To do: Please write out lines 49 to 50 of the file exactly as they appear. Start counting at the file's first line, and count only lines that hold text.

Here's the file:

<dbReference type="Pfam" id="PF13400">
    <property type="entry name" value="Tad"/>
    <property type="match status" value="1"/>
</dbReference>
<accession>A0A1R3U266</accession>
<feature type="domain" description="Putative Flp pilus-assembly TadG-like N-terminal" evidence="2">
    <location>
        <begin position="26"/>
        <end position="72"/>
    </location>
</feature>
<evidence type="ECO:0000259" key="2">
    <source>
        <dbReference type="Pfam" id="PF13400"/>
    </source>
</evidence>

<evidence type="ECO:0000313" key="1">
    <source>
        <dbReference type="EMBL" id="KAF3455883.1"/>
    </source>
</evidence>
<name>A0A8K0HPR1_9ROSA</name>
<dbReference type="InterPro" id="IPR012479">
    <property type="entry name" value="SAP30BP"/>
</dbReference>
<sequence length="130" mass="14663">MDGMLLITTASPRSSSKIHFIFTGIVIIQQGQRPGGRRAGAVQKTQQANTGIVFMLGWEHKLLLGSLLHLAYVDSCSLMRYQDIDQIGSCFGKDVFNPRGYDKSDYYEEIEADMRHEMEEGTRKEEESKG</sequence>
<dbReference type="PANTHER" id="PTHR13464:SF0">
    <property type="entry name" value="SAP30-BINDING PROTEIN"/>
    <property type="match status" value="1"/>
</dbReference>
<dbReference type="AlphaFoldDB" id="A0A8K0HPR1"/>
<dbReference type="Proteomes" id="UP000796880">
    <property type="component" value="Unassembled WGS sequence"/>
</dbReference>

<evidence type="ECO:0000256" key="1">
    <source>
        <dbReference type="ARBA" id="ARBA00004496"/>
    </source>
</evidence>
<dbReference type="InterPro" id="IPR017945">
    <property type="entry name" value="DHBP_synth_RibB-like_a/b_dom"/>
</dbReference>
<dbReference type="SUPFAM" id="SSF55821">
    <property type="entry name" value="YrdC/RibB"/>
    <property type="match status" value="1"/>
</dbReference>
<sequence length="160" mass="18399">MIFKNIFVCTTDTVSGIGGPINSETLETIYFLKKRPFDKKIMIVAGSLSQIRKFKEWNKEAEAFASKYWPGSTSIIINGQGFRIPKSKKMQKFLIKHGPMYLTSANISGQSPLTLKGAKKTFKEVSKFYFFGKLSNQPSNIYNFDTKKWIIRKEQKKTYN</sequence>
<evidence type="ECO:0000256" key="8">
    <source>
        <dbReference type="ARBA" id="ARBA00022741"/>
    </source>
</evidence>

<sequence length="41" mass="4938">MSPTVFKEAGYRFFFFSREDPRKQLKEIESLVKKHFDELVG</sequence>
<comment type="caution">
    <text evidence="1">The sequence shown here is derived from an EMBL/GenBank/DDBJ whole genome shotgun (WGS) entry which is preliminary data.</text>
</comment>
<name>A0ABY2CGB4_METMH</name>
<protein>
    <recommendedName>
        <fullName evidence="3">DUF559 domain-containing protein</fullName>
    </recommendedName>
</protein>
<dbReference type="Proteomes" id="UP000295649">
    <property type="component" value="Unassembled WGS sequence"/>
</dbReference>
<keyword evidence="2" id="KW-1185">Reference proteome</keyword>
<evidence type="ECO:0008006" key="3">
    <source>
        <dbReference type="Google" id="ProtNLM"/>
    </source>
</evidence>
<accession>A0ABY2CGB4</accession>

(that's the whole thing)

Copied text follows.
    <source>
        <dbReference type="ARBA" id="ARBA00022741"/>